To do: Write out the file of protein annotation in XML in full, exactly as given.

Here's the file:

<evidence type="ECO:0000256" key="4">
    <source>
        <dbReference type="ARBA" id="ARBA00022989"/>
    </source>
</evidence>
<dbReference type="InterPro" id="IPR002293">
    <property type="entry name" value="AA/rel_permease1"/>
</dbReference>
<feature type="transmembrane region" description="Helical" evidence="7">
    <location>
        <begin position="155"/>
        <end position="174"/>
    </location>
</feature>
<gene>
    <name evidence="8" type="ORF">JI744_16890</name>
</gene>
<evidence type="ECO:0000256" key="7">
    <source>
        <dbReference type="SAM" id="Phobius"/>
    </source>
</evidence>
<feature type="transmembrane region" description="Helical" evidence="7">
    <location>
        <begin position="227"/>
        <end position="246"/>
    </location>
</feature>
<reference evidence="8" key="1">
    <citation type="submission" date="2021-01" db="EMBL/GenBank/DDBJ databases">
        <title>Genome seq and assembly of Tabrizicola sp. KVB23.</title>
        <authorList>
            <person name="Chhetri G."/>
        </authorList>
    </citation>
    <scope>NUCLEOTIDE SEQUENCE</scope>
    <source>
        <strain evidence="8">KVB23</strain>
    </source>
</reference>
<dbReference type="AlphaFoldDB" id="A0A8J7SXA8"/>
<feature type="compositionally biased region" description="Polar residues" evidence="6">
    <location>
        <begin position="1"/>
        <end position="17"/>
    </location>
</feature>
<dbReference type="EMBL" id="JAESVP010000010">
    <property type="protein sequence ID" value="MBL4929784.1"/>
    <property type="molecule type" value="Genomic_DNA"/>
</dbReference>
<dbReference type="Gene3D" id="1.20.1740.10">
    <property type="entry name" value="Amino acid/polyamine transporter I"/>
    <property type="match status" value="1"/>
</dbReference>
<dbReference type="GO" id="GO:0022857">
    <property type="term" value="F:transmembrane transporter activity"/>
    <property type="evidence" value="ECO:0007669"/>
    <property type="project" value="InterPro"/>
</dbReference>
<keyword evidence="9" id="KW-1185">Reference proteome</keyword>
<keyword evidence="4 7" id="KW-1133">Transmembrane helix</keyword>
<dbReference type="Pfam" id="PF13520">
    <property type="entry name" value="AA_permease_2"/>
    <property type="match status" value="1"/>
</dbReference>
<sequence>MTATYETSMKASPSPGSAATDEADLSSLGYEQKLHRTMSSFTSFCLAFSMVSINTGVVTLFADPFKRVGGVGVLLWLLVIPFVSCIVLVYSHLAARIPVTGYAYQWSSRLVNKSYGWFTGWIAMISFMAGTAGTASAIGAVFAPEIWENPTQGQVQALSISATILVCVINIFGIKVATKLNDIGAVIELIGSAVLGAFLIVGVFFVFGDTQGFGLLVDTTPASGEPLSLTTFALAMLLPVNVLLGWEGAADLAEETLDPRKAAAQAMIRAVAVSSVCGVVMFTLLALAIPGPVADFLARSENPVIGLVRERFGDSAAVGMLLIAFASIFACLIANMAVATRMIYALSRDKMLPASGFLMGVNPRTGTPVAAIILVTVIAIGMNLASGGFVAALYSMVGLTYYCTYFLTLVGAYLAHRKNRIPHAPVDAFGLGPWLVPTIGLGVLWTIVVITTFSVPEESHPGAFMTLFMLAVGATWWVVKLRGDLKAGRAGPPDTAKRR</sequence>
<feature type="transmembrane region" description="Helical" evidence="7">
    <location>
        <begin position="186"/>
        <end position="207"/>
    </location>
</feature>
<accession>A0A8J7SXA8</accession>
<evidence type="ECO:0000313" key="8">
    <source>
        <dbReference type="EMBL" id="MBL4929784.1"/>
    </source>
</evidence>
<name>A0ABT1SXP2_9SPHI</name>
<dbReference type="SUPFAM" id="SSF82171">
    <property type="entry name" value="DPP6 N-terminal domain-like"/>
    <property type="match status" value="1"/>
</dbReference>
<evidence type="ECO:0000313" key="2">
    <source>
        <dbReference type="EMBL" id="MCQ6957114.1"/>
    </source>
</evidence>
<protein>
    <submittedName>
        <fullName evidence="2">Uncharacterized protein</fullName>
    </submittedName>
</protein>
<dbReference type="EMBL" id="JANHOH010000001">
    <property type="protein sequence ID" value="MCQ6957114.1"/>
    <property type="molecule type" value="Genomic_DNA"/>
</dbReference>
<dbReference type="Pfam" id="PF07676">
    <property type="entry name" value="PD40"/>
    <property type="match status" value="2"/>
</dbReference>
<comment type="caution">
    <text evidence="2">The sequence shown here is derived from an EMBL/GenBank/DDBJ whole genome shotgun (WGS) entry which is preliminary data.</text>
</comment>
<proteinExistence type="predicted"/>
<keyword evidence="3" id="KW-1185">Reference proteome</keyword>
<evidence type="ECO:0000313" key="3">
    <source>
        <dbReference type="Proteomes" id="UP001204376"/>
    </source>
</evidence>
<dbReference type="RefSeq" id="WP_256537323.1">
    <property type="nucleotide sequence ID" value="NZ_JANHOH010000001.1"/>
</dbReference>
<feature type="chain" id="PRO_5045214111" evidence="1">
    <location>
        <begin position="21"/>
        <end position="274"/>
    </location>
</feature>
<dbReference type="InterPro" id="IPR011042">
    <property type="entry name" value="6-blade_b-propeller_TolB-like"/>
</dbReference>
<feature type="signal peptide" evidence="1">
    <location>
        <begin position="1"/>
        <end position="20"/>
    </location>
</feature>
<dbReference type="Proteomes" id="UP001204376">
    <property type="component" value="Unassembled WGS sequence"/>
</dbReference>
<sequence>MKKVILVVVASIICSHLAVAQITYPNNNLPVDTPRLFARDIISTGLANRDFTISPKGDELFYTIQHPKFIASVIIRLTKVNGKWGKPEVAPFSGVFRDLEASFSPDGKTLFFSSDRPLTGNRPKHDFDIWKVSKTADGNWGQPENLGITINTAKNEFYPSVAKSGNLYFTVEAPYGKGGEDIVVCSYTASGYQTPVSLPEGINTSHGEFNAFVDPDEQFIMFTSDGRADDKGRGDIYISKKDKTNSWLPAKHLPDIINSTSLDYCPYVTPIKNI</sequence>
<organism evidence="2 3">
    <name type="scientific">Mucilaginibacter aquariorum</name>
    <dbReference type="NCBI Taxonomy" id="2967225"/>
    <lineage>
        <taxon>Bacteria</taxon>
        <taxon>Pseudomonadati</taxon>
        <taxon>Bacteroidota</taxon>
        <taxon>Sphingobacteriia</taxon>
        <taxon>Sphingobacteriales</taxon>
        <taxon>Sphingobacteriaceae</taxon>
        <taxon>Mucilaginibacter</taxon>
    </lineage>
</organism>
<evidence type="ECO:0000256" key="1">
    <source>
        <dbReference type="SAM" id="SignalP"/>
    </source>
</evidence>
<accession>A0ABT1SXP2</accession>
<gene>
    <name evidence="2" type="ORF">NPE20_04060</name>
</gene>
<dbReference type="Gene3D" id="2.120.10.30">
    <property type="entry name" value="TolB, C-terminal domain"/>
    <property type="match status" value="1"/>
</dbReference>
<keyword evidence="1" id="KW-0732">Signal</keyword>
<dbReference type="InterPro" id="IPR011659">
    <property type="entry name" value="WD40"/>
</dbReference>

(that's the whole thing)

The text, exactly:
<evidence type="ECO:0000256" key="4">
    <source>
        <dbReference type="ARBA" id="ARBA00022989"/>
    </source>
</evidence>
<dbReference type="InterPro" id="IPR002293">
    <property type="entry name" value="AA/rel_permease1"/>
</dbReference>
<feature type="transmembrane region" description="Helical" evidence="7">
    <location>
        <begin position="155"/>
        <end position="174"/>
    </location>
</feature>
<gene>
    <name evidence="8" type="ORF">JI744_16890</name>
</gene>
<evidence type="ECO:0000256" key="7">
    <source>
        <dbReference type="SAM" id="Phobius"/>
    </source>
</evidence>
<feature type="transmembrane region" description="Helical" evidence="7">
    <location>
        <begin position="227"/>
        <end position="246"/>
    </location>
</feature>
<reference evidence="8" key="1">
    <citation type="submission" date="2021-01" db="EMBL/GenBank/DDBJ databases">
        <title>Genome seq and assembly of Tabrizicola sp. KVB23.</title>
        <authorList>
            <person name="Chhetri G."/>
        </authorList>
    </citation>
    <scope>NUCLEOTIDE SEQUENCE</scope>
    <source>
        <strain evidence="8">KVB23</strain>
    </source>
</reference>
<dbReference type="AlphaFoldDB" id="A0A8J7SXA8"/>
<feature type="compositionally biased region" description="Polar residues" evidence="6">
    <location>
        <begin position="1"/>
        <end position="17"/>
    </location>
</feature>
<dbReference type="EMBL" id="JAESVP010000010">
    <property type="protein sequence ID" value="MBL4929784.1"/>
    <property type="molecule type" value="Genomic_DNA"/>
</dbReference>
<dbReference type="Gene3D" id="1.20.1740.10">
    <property type="entry name" value="Amino acid/polyamine transporter I"/>
    <property type="match status" value="1"/>
</dbReference>
<dbReference type="GO" id="GO:0022857">
    <property type="term" value="F:transmembrane transporter activity"/>
    <property type="evidence" value="ECO:0007669"/>
    <property type="project" value="InterPro"/>
</dbReference>
<keyword evidence="9" id="KW-1185">Reference proteome</keyword>
<keyword evidence="4 7" id="KW-1133">Transmembrane helix</keyword>
<dbReference type="Pfam" id="PF13520">
    <property type="entry name" value="AA_permease_2"/>
    <property type="match status" value="1"/>
</dbReference>
<sequence>MTATYETSMKASPSPGSAATDEADLSSLGYEQKLHRTMSSFTSFCLAFSMVSINTGVVTLFADPFKRVGGVGVLLWLLVIPFVSCIVLVYSHLAARIPVTGYAYQWSSRLVNKSYGWFTGWIAMISFMAGTAGTASAIGAVFAPEIWENPTQGQVQALSISATILVCVINIFGIKVATKLNDIGAVIELIGSAVLGAFLIVGVFFVFGDTQGFGLLVDTTPASGEPLSLTTFALAMLLPVNVLLGWEGAADLAEETLDPRKAAAQAMIRAVAVSSVCGVVMFTLLALAIPGPVADFLARSENPVIGLVRERFGDSAAVGMLLIAFASIFACLIANMAVATRMIYALSRDKMLPASGFLMGVNPRTGTPVAAIILVTVIAIGMNLASGGFVAALYSMVGLTYYCTYFLTLVGAYLAHRKNRIPHAPVDAFGLGPWLVPTIGLGVLWTIVVITTFSVPEESHPGAFMTLFMLAVGATWWVVKLRGDLKAGRAGPPDTAKRR</sequence>
<feature type="transmembrane region" description="Helical" evidence="7">
    <location>
        <begin position="186"/>
        <end position="207"/>
    </location>
</feature>
<accession>A0A8J7SXA8</accession>
<evidence type="ECO:0000313" key="8">
    <source>
        <dbReference type="EMBL" id="MBL4929784.1"/>
    </source>
</evidence>
<name>A0ABT1SXP2_9SPHI</name>
<dbReference type="SUPFAM" id="SSF82171">
    <property type="entry name" value="DPP6 N-terminal domain-like"/>
    <property type="match status" value="1"/>
</dbReference>
<evidence type="ECO:0000313" key="2">
    <source>
        <dbReference type="EMBL" id="MCQ6957114.1"/>
    </source>
</evidence>
<protein>
    <submittedName>
        <fullName evidence="2">Uncharacterized protein</fullName>
    </submittedName>
</protein>
<dbReference type="EMBL" id="JANHOH010000001">
    <property type="protein sequence ID" value="MCQ6957114.1"/>
    <property type="molecule type" value="Genomic_DNA"/>
</dbReference>
<dbReference type="Pfam" id="PF07676">
    <property type="entry name" value="PD40"/>
    <property type="match status" value="2"/>
</dbReference>
<comment type="caution">
    <text evidence="2">The sequence shown here is derived from an EMBL/GenBank/DDBJ whole genome shotgun (WGS) entry which is preliminary data.</text>
</comment>
<proteinExistence type="predicted"/>
<keyword evidence="3" id="KW-1185">Reference proteome</keyword>
<evidence type="ECO:0000313" key="3">
    <source>
        <dbReference type="Proteomes" id="UP001204376"/>
    </source>
</evidence>
<dbReference type="RefSeq" id="WP_256537323.1">
    <property type="nucleotide sequence ID" value="NZ_JANHOH010000001.1"/>
</dbReference>
<feature type="chain" id="PRO_5045214111" evidence="1">
    <location>
        <begin position="21"/>
        <end position="274"/>
    </location>
</feature>
<dbReference type="InterPro" id="IPR011042">
    <property type="entry name" value="6-blade_b-propeller_TolB-like"/>
</dbReference>
<feature type="signal peptide" evidence="1">
    <location>
        <begin position="1"/>
        <end position="20"/>
    </location>
</feature>
<dbReference type="Proteomes" id="UP001204376">
    <property type="component" value="Unassembled WGS sequence"/>
</dbReference>
<sequence>MKKVILVVVASIICSHLAVAQITYPNNNLPVDTPRLFARDIISTGLANRDFTISPKGDELFYTIQHPKFIASVIIRLTKVNGKWGKPEVAPFSGVFRDLEASFSPDGKTLFFSSDRPLTGNRPKHDFDIWKVSKTADGNWGQPENLGITINTAKNEFYPSVAKSGNLYFTVEAPYGKGGEDIVVCSYTASGYQTPVSLPEGINTSHGEFNAFVDPDEQFIMFTSDGRADDKGRGDIYISKKDKTNSWLPAKHLPDIINSTSLDYCPYVTPIKNI</sequence>
<organism evidence="2 3">
    <name type="scientific">Mucilaginibacter aquariorum</name>
    <dbReference type="NCBI Taxonomy" id="2967225"/>
    <lineage>
        <taxon>Bacteria</taxon>
        <taxon>Pseudomonadati</taxon>
        <taxon>Bacteroidota</taxon>
        <taxon>Sphingobacteriia</taxon>
        <taxon>Sphingobacteriales</taxon>
        <taxon>Sphingobacteriaceae</taxon>
        <taxon>Mucilaginibacter</taxon>
    </lineage>
</organism>
<evidence type="ECO:0000256" key="1">
    <source>
        <dbReference type="SAM" id="SignalP"/>
    </source>
</evidence>
<accession>A0ABT1SXP2</accession>
<gene>
    <name evidence="2" type="ORF">NPE20_04060</name>
</gene>
<dbReference type="Gene3D" id="2.120.10.30">
    <property type="entry name" value="TolB, C-terminal domain"/>
    <property type="match status" value="1"/>
</dbReference>
<keyword evidence="1" id="KW-0732">Signal</keyword>
<dbReference type="InterPro" id="IPR011659">
    <property type="entry name" value="WD40"/>
</dbReference>